After the drug hit the market, more real-world evidence of OxyContin’s shortcomings began piling up atop the internal trials evidence. Purdue simply recommended upping a patient’s dose – not increasing the frequency with which a patient takes the same concentration of the heroin-lite medication, but dumping larger volumes of it into the bloodstream at the same “smooth and sustained” 12-hour clip.

Heroin and its chemical relatives have an especially pernicious effect on human brain chemistry. Unlike cannabis – Sessions’ personal bugaboo – the withdrawal of opioids from a neurology that’s become dependent upon them is violent and debilitating.

OxyContin isn’t the main murder weapon in the 60,000-plus overdose deaths in 2016 that Sessions cited on Thursday. It is more often heroin, increasingly cut with the even-more-dangerous pharmaceutical invention fentanyl.

But putting a civilian with a pain problem on OxyContin, telling them they’re going to feel fine for 12 hours, then telling them not to take any more even though their pain has resurfaced just a few hours later? That amounts to leaving patients stuck between the pill bottle warnings on one side and the lure of cheaper, harder hits of the same brain chemicals from some street dealer. It’s “the perfect recipe for addiction,” as Dr. Theodore Cicero told the Times.

Hundreds of thousands of people have died in the United States from prescription drug overdoses since OxyContin went on the market.

Purdue, meanwhile, has racked up billions in profits – thanks in part to an aggressive internal sales culture built on telling doctors the answer to problems with OxyContin was almost always more OxyContin, the Times found — and stymied every serious attempt to claw back some of that money to the victims of the epidemic.

The lawsuits started piling up fast, within the drug’s first six years on the market. But the corporate-friendly eccentricities of American liability law kept Purdue’s ill-gotten profits out of reach. Most the more than 100 lawsuits over OxyContin dosing deceptions have been dismissed because of “a legal doctrine which shields drug companies from liability when their products are prescribed by trained physicians.”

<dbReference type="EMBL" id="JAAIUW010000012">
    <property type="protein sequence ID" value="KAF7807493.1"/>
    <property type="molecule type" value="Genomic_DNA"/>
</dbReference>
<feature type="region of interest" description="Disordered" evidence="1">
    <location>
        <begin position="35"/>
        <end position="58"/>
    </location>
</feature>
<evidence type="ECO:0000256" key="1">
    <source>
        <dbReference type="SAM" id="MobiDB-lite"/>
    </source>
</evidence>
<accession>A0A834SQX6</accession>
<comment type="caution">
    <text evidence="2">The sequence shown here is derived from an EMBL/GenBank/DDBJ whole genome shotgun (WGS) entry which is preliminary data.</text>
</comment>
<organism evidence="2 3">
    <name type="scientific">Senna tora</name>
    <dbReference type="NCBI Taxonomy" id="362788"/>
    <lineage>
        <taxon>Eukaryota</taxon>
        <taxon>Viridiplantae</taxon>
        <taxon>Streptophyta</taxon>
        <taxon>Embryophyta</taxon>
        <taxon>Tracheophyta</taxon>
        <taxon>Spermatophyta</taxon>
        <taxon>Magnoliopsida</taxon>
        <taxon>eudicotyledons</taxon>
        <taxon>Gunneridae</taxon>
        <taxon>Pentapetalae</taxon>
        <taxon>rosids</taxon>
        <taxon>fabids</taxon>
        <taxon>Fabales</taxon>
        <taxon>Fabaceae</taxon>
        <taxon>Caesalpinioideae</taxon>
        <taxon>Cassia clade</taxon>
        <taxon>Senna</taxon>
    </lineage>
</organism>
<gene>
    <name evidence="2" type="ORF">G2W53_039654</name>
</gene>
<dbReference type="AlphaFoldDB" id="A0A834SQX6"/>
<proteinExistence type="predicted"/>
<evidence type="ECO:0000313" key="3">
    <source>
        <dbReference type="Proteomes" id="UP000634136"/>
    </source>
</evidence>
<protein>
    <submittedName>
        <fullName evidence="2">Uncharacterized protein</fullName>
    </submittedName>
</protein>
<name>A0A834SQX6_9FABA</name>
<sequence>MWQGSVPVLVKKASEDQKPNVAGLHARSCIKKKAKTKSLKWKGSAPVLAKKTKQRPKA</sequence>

Where courtroom shields were at risk of cracking, Purdue wrote checks to make cases go away. West Virginia itself won one of the largest settlements Purdue’s ever paid, a $10 million handshake deal that the company only offered after its lawyer – future Attorney General Eric Holder – failed to convince a judge to dismiss the case before trial.

Trial records are public. Taking the fight further would mean exposing Purdue’s secrets to every other lawyer in the world, a class-action nightmare that could threaten the Sackler family’s Oxy fortune. Out came the checkbook.

To this day, the Sacklers have retained their titanic fortune. Even as official attention turns squarely to opioid users, prescribers, and distributors, the people who actually created the drugs Sessions and other government officials decry can apparently rest easy.

Comments (0)

Leave a Reply

Your email address will not be published. Required fields are marked *

اخبار حلويات الاسرة طب عام طعام وشراب